Wednesday, November 07, 2012

"Exotic" Jews and more

-Electricity returned, Obama won. Lights are now flickering again. Is Romney, too, planning a surprise return?

-A friend forwarded me Roy Greenslade's enthusiastic endorsement of (the eternally wonderful) Hadley Freeman's take-down of Stephanie Theobald's evidently bizarre (but behind-a-paywall) article about The Jews, an "exotic" people in Britain, it seems, not in the days of Walter Scott, but in good ol' 2012. There's evidently a reference in Theobald's story to "the attraction of the monetary rewards connected with being Jewish." As a seventh-year PhD student in the humanities, you see where I'm going with this.

But I'm not sure I'd put it as Freeman (sarcastically) did: "We Jews really are so very Other, what with spooky voodoo ways and our foreign accents." Because, like, yes, there's the Jews-these-days-are-undifferentiated-white-people (in the US or parts of it, at least - Freeman is, I believe, an American who lives/did live in the UK) argument. But non-Western religions and accents, these wouldn't merit an "exotic," either.

-A nice sentiment, or oddly trickle-down?

-I'm on, somewhat baffled by, Linkedin. (And hoping that via relatively passive means, I'll find places to publish my musings on YPIS and parents who write about their own children. Otherwise, assertiveness might god forbid be in order.) You can see who's viewed your profile? Given that upon getting on the site, I went and viewed the profiles of everyone I'd ever met, ever (or, everyone suggested or a friend-of-a-friend with whom I have even the faintest professional overlap), and only just now changed the settings, hmm. So, on the off-chance that whoever these individuals may be (and I can honestly say I've since forgotten), I promise that notification you got is in no way evidence of my having, you know, looked you up. But if you read this and are a writer/editor of some kind, whom I know however vaguely...

-Speaking of the parenting-memoir, some impressive dirty laundry was Fresh-Aired recently, and I got to listen while on the slow-motion commute. This was a tough one, though - I felt totally sympathetic to the parents of a gay 16-year-old son who, despite their acceptance of him, tried to commit suicide. You really get the sense that they want the best for their son, and for others in their situation. With maybe a hint of, they want to make it abundantly clear to the world that despite their son's difficulties, they've been thoroughly not-that-there's-anything-wrong-with-that from the get-go. There's something about the interview where you keep thinking that the kid being described is either a) currently a young child, b) so mentally incapacitated as to be unlikely to find this memoir/podcast, or c) long since grown up, happy ending, proud of his parents for writing this book. And then you realize/remind yourself that this is a reasonably intelligent 16-year-old kid, who knows about the project and, according to his parents, consented to it. As much as any kid still at home can have a say in such a matter.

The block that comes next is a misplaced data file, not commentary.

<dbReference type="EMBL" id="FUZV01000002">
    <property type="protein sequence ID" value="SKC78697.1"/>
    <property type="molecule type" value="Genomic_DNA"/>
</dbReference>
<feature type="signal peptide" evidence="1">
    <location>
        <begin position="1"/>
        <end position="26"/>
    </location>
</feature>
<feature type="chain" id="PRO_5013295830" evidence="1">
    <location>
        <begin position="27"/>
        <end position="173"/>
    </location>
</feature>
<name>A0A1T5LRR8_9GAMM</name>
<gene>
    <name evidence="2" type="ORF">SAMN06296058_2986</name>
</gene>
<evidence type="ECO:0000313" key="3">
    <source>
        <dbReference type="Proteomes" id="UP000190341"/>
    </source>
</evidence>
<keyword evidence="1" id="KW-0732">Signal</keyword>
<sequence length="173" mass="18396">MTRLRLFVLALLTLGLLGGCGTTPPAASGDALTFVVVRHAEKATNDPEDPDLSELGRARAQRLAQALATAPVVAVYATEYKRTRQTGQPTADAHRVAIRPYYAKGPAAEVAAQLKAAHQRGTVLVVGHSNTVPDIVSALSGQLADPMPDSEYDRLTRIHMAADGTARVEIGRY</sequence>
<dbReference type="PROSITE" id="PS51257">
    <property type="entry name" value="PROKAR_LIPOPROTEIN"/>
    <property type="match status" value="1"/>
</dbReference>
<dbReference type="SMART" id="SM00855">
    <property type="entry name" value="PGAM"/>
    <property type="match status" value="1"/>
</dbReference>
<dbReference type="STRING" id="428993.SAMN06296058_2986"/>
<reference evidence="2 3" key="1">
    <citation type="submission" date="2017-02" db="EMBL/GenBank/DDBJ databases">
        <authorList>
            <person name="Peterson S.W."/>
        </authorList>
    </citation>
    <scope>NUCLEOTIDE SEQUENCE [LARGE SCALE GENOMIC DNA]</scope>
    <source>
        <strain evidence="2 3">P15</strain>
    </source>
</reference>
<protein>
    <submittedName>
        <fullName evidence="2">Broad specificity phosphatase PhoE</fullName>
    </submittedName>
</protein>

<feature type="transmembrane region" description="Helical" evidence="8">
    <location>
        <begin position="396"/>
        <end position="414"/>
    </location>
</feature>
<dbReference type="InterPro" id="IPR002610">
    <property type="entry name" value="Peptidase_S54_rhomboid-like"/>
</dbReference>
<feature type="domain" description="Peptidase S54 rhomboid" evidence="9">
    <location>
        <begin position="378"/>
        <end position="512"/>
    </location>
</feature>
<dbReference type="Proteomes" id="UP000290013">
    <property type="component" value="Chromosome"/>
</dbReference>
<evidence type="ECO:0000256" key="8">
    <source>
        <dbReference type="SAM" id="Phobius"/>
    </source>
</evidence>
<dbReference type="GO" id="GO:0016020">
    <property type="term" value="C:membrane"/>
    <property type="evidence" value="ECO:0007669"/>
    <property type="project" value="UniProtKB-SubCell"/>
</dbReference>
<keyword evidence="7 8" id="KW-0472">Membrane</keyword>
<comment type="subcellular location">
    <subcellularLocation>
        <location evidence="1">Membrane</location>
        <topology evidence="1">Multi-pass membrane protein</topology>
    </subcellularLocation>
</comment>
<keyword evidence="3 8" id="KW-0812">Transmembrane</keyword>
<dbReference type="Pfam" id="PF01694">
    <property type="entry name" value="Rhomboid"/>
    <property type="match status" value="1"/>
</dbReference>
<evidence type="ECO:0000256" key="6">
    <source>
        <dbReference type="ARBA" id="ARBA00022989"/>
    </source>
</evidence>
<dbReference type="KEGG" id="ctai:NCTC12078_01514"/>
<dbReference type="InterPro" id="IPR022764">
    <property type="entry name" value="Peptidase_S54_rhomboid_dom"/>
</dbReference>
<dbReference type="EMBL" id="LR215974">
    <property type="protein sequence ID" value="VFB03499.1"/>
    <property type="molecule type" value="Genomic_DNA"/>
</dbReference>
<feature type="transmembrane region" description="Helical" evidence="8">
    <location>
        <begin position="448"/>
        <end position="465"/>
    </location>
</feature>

The interview got me thinking about just what it is that I find so unsettling about this genre. I suppose what it comes down to is, whose story is this to tell? If you were/are diagnosed with a mental illness, been put on anti-psychotic medication, if you've tried to kill yourself, these are things you might one day choose to disclose - to a close friend, a partner, maybe in a memoir if that's your thing. But these are not facts about yourself that you'd necessarily want others to know before meeting you. They'd impact all kinds of things - who will hire you, date you, etc. - but even assuming a world of perfect open-mindedness, maybe you just want to keep some stuff to yourself. (Setting aside the question of whether any teen, gay or otherwise, however out in day-to-day life or on Facebook or whatever, should have his sexuality discussed in a memoir, on NPR. And I really do mean straight kids also - at 16, I wouldn't have appreciated my own first-crush stories being shared by my parents on public radio.) Dude has a common-enough name, but not that common.


Miss Self-Important said...

What are you waiting for? You have ideas; send pitches! Everyone does it; it's not shameful, although it sometimes may feel icky.

Phoebe Maltz Bovy said...

It's less the shame (although that's there) than the not knowing where to pitch to. I'm not sure, for example, who wants to hear about the parenting memoirs. Not a parenting site? Or maybe they want to shake things up? Not the New Yorker, and not my high school newspaper, but where in between remains a mystery.

Miss Self-Important said...

Any partisan mag that has a culture section? Nation? American Prospect? Weekly Standard? Just pick a party. I think these kinds of smaller outfits usually read pitches. This is obvi a topic for Slate or NY Mag, but I don't know how you'd get your pitch noticed there unless you know someone who knows someone (or, like, you call up Reihan). But you could still try.

I don't know if a parenting site is a good idea unless you wish to be pilloried and harassed, online and perhaps IRL.

Phoebe Maltz Bovy said...

Thanks for the suggestions! As part of my graduation-looms resolution of self-promotion, I'll get to it.